If you're a sports fan of a certain age who loves good writing, you'll be hard put to find a book that will give you more pleasure than To Absent Friends from Red Smith (Atheneum, $17.95). There's a problem with that endorsement, though. The words "of a certain age" imply that you have to be old enough to remember most of the people Smith wrote about. I meet that test, but I'm not at all sure you won't find his cast of characters delightful even if you've never heard of them. There were a few who were strangers to me, but I was happy to meet them.
To Absent Friends is—there's no getting around it—a collection of obituaries, in the guise of 179 newspaper columns assembled by Smith shortly before his own death early this year. But they are not mournful. "Dying is no big deal," Smith once said. "The least of us will manage that. Living is the trick." And it's the lives, not the deaths, of his subjects that he chose to commemorate.
Not that these are capsule biographies. You'd have to look elsewhere to find out when Smith's subjects were born and whether they had happy lives. Smith's forte was the anecdote, the sharp vignette that reveals something about each.
In his foreword, Smith denied that he subscribed to the creed de mortuis nil nisi bonum. "If I write that somebody was a great guy, that's how I found him," he said. And in truth that's how he found a surprising number of them. But even those who were never mistaken for models of virtue usually get a warm send-off. Take Jake Powell—a pretty fair outfielder with a very careless mouth. His problems peaked with a blatantly racist remark during a radio interview that attracted national attention. This, unfortunately, was how I remembered him. What I didn't know was what Jake had done to try to atone for his sin. Red Smith knew, and when Powell died, that atonement was what Smith recalled.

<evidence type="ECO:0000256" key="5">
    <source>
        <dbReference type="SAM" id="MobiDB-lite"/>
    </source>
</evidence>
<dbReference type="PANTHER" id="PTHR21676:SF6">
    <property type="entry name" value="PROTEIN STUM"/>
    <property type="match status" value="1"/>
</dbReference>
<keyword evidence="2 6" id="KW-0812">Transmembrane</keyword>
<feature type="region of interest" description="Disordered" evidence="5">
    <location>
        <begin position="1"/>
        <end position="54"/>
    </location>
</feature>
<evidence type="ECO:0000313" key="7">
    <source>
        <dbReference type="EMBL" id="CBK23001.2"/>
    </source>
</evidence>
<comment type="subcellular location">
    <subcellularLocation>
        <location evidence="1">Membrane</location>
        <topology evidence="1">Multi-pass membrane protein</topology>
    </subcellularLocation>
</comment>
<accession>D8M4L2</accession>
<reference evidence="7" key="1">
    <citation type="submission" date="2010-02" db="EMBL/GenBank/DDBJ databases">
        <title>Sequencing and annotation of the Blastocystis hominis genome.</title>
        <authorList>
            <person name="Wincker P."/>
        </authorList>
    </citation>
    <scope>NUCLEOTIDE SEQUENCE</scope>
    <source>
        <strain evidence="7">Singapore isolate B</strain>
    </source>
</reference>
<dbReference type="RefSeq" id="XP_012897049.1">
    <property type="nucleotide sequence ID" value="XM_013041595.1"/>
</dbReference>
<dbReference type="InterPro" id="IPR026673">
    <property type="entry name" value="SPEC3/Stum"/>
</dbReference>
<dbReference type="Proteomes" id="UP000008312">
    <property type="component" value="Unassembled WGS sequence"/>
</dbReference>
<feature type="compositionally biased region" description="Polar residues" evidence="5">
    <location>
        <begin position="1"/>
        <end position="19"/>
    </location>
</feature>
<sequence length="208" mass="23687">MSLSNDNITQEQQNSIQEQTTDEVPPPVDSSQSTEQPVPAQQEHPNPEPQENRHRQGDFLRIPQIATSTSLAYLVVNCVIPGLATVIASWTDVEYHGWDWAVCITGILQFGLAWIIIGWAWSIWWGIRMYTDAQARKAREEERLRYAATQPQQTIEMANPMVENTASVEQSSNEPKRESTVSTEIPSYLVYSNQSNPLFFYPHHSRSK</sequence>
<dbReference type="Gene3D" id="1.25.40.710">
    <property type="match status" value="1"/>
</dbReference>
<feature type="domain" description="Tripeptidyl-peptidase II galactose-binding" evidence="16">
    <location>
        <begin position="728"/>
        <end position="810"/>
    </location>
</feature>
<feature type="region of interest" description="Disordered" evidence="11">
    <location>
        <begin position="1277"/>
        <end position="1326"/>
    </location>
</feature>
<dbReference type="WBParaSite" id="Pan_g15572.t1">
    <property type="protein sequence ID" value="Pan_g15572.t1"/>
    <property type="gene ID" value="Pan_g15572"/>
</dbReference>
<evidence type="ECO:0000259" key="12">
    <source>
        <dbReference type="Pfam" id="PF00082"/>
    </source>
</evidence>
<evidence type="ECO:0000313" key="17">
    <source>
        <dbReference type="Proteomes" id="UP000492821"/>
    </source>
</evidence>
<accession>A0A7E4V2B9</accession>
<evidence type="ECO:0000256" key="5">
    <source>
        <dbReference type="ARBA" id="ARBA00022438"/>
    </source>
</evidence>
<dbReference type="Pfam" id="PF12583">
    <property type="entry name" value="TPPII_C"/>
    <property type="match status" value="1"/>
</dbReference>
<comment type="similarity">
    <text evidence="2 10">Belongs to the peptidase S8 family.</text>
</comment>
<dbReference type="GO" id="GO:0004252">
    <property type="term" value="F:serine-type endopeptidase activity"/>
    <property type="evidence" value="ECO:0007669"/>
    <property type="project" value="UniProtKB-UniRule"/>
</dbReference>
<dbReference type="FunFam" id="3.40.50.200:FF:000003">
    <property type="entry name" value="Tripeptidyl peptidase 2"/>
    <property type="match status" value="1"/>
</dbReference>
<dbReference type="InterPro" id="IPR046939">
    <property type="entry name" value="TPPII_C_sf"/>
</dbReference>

September 26, 1982
In only one or two instances did Smith have trouble finding a good word to say about the deceased. Walter O'Malley was a tough case, and Avery Brundage nearly defeated Smith, but he managed to concede that, in spite of everything, "Avery wasn't an evil man."
As with any collection of short pieces, you probably won't want to read To Absent Friends straight through. Best to save it for that odd hour when you want to be thoroughly entertained without having the slightest demand on your social conscience. Still, I found myself picking up the book every time I got near it. Because the entries are short, you can open it anywhere and find something appealing. As a result, I'm not quite sure I've read all of them yet, but I intend to keep at it until I do. From Georgie (The Iceman) Woolf (1946) to Joe Louis (1981), there are no dull characters in this book. And even if there were, Red Smith didn't let them stay that way.